Effect of Nitrogen on the Sensitization, Corrosion, and Mechanical Properties of 18Cr-8ni Stainless Steels

    Published: Jan 1979

      Format Pages Price  
    PDF (496K) 25 $25   ADD TO CART
    Complete Source PDF (3.1M) 25 $55   ADD TO CART


    Modern stainless steel melting and refining techniques now make it possible to consider nitrogen as an economic and controllable alloying addition to 18Cr-8Ni austenitic stainless steels. Studies show that nitrogen additions of up to about 0.16 percent to 18Cr-8Ni steels can result in some improved properties. Nitrogen is a strong strengthening element to 18Cr-8Ni steels and will increase yield strength by about 5.5 to 6.2 MPa (800 to 900 lb/in.2) for each 0.01 percent nitrogen. Isothermal time-temperature sensitization (TTS) diagrams developed for 18Cr-8Ni steels containing about 0.05 percent carbon and up to 0.25 percent nitrogen indicate that nitrogen at least up to 0.16 percent retards intergranular carbide precipitation. Corrosion tests on isothermally sensitized or welded specimens show reduced corrosion rates with nitrogen additions consistent with the TTS data. For low-carbon 18Cr-8Ni steels, nitrogen additions up to 0.15 percent have no apparent effect on the normally excellent sensitization resistance of these steels, at least as measured by corrosion tests on isothermally heated or welded specimens. Nitrogen additions were also found to improve pitting and crevice corrosion resistance as evaluated in anodic polarization or chloride pitting/crevice corrosion tests. Stress corrosion evaluations were conducted on solution-annealed material using constrained U-bend specimens in both severe and milder environments. The results indicated that nitrogen content up to 0.16 percent did not significantly affect stress corrosion cracking susceptibility, but 0.25 percent nitrogen appeared detrimental in some environments.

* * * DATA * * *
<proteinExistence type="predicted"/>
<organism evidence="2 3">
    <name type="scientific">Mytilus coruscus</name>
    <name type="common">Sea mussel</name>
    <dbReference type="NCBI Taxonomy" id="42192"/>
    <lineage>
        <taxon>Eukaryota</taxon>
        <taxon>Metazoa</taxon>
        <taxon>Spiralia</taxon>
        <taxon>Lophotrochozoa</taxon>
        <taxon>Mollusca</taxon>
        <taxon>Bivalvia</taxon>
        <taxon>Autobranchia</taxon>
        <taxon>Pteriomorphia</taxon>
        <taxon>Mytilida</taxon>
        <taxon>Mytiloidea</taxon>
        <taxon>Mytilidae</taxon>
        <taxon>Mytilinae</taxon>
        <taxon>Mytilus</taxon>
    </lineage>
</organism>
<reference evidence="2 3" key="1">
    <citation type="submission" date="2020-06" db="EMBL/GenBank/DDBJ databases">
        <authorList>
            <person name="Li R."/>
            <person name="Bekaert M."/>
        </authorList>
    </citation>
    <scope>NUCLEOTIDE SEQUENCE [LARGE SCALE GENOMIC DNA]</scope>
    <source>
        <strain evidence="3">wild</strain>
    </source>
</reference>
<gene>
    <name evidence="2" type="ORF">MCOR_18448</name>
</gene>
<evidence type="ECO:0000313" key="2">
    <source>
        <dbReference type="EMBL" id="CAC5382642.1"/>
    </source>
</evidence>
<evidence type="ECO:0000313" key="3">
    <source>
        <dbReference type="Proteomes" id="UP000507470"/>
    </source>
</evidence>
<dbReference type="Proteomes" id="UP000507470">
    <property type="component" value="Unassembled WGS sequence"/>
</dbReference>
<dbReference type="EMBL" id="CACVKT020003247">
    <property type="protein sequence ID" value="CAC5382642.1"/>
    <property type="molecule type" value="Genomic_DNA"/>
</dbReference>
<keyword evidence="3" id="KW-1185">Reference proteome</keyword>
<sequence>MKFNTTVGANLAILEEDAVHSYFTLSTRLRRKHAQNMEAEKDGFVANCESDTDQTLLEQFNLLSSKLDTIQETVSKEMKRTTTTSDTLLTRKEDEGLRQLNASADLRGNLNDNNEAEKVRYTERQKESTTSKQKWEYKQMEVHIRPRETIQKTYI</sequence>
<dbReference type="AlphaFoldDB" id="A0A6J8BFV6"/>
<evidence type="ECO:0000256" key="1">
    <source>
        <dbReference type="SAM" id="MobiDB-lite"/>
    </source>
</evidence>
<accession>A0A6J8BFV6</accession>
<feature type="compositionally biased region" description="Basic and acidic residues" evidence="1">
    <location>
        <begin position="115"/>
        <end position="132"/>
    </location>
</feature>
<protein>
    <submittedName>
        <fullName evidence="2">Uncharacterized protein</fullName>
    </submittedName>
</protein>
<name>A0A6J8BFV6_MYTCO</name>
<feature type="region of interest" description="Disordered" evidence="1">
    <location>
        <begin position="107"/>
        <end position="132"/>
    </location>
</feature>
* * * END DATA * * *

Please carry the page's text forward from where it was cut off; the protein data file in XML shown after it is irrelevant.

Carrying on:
austenitic stainless steels, nitrogen, sensitizing, intergranular corrosion, electrochemical corrosion, pitting, stress corrosion, mechanical properties, welding

    Author Information:

    Eckenrod, JJ
    Supervisor and Technical director, Colt Industries, Crucible Research Center, Pittsburgh, Penna.

    Kovach, CW
    Supervisor and Technical director, Colt Industries, Crucible Research Center, Pittsburgh, Penna.

    Committee/Subcommittee: A01.14

    DOI: 10.1520/STP38350S

    CrossRef ASTM International is a member of CrossRef.